1 SHORE UP THAT DEFENCE
The first item on Pellegrini’s to-do list was fixing the back line, so the Chilean brought in Fabianski, Diop and Fredericks. New faces alone may not be enough – no side in 2017-18 let in more goals than West Ham’s 68.
2 GIVE ARNAUTOVIC A HAND
Without the Hammer of the Year’s 11 league goals, West Ham would have struggled to avoid the drop. He can’t do it all on his own, though. To compound the issue, creative linchpin Manuel Lanzini will miss the entirety of the season with a knee injury (just as he’d started to peak, too) and Michail Antonio is suffering from his own injury hell. Javier Hernandez can help if he stays – if – but Andy Carroll must up his game. Jordan Hugill is not the answer.
3 SHOW SOME BOTTLE AWAY
Much was made of fans’ protests in the March home game against Burnley, but just as worrying is the Hammers’ away record. They took one point from the 10 away games in which they conceded first, and two of their three most common scorelines on the road were 0-4 (twice) and 1-4 (thrice).
4 STICK WITH A BA CK THREE
Initially a ploy to pack the central areas with players, having won just two games before December, West Ham’s switch to a back three also solved a conundrum: how to fit Aaron Cresswell (their best crosser) and Arthur Masuaku (their most dynamic player) into the same XI when both are natural left-backs. A wing-back system gives Masuaku extra licence to get forward and keeps Cresswell’s superb delivery in the team. Pellegrini would do well to name both in his starting line-up.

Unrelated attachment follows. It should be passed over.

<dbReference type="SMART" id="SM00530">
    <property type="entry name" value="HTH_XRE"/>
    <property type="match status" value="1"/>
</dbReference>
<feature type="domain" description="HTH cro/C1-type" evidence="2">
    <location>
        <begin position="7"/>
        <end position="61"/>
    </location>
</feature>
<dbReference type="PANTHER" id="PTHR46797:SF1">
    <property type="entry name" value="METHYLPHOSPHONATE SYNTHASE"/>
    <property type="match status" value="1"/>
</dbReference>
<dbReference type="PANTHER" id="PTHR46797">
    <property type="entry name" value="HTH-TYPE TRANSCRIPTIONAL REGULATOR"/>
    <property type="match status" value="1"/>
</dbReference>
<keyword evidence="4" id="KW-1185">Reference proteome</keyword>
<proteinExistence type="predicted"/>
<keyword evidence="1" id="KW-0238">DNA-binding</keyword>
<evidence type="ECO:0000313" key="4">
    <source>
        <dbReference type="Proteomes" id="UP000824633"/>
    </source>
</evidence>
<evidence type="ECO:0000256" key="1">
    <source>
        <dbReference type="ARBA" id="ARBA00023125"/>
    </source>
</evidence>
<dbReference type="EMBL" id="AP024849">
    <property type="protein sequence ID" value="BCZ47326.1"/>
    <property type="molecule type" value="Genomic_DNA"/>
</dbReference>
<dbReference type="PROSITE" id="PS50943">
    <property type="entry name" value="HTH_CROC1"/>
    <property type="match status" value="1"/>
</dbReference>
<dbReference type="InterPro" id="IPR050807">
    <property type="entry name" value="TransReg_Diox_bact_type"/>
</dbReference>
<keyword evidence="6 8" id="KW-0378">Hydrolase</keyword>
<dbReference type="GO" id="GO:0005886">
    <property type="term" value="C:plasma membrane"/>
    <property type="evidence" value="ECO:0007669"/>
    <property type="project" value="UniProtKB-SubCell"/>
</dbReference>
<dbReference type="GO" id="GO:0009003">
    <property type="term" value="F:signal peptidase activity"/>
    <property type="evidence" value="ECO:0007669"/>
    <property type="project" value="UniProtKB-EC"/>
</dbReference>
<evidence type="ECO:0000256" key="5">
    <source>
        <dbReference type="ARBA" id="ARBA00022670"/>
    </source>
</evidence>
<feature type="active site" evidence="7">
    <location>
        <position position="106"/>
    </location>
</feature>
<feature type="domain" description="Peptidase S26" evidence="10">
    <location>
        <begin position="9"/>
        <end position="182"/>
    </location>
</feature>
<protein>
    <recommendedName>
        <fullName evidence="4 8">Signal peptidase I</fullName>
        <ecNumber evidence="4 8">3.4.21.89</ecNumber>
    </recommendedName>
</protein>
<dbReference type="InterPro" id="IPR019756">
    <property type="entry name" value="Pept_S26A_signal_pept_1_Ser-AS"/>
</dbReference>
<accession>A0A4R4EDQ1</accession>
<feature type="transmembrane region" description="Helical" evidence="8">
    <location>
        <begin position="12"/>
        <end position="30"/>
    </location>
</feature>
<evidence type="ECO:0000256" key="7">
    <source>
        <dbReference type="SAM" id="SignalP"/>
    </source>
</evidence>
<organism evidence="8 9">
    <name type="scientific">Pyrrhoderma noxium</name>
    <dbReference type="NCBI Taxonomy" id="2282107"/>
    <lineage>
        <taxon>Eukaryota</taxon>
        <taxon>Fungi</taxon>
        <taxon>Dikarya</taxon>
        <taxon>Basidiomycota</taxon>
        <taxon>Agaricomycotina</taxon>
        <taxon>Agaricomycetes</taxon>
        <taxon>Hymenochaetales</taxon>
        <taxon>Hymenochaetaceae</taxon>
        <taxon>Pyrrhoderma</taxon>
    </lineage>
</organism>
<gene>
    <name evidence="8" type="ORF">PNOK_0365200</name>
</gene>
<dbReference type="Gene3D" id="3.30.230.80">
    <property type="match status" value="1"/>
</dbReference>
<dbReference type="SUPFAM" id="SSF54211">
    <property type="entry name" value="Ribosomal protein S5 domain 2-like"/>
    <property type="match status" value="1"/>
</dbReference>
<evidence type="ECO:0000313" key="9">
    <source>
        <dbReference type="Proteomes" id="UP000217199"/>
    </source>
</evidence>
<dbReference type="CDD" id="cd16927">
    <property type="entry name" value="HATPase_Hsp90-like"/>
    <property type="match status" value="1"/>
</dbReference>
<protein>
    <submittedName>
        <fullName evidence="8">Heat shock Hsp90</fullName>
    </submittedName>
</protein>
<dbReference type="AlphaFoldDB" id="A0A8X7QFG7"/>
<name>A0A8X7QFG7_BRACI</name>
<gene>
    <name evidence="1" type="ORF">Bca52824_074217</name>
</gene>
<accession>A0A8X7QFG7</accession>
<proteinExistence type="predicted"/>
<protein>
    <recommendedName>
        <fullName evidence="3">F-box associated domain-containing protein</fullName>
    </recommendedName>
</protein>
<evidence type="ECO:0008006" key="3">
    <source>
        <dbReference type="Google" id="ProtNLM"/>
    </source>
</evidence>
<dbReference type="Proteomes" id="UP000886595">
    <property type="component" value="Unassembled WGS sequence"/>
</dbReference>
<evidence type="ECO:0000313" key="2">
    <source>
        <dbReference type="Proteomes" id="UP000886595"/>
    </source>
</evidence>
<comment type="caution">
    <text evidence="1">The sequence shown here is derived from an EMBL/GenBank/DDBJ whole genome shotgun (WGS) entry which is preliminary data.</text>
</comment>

5 SHOW A UNITED FRONT
Gold said he “would like to think” Moyes would extend his stay, the day before confirmation that the Scot’s contract would not be renewed. Karren Brady’s Sun column coated off the fans as “malcontents and keyboard warriors”. “The people who work for me know exactly what is expected,” states her own website, beneath the heading ‘Rules of success: communicate’. “They know what I think, where we’re going.” Few Hammers agree on either point.